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SA car sector seeks govt support

2009-02-09 08:11

Johannesburg - "The key issue is access to credit, loan finance and low interest. The amount we are looking for will have to be the subject of research."

Car producers including Volkswagen, Mercedes-Benz, Ford, Toyota and General Motors employ about 116 000 in South Africa and are key for job creation in a country where about a quarter of the labour force is unemployed.

"There could be severe job losses if they do not get the money. The problem is that they undertook huge investments and are now sitting with high costs and debt levels while sales have collapsed," said Nicky Weimer, senior economist at Nedbank.

"The idea that government should help them is not far-fetched, government has always been a big influence in the sector with the development programme."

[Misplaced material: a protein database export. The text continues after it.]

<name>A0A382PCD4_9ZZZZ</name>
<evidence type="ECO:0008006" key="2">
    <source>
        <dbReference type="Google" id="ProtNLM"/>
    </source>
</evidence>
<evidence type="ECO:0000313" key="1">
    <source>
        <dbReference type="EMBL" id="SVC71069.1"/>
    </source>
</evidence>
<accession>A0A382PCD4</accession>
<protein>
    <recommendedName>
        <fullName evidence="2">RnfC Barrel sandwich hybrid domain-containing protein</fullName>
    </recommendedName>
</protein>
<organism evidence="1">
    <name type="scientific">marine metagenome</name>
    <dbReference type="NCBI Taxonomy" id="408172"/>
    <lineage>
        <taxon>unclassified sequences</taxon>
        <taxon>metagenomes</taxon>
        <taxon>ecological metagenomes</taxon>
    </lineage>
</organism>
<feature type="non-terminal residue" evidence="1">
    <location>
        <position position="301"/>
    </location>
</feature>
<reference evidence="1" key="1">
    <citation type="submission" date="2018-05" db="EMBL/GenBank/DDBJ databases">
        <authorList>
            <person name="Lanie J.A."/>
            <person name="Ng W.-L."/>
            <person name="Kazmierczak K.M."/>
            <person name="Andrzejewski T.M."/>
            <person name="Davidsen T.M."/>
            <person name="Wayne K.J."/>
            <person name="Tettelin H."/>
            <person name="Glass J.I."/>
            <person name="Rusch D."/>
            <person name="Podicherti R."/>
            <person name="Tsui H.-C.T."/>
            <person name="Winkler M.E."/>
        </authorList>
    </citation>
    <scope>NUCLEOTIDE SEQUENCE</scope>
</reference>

VW has already said it would axe 400 jobs.

Stewart Jennings, president of the National Association of Automobile Component Manufacturers, said component producers would need at least 10 billion rand in support.

"We are looking for at least 10 billion rand over the next 18 months, with interest maybe at 2% to help with cash flow," Jennings said.

About 22 500 jobs are on the line in the car and component manufacturing sector, while 7 000 to 8 000 people could lose jobs in the vehicle retail side, Vermuelen said.

Countries such as the United States, Britain, Brazil, France and China have already unveiled plans to aid their motor industries as the credit crunch and worsening economy hit consumer spending worldwide.

New car sales in South Africa had their biggest fall in 24 years in January, partly due to higher borrowing costs, while the global downturn has also hit demand for exports.

Naamsa said exports could fall by 27.5% in 2009, after a 39.7% rise in 2008.

Dealerships also want government help. About 300 closed in 2008, said Jeff Osborne, chief executive of the Retail Motor Industry Organisation.

Imperial Holdings, which owns about 200 outlets, shut about 22 dealerships in the past 12 months, said Tak Hiemstra, executive director of strategic planning.


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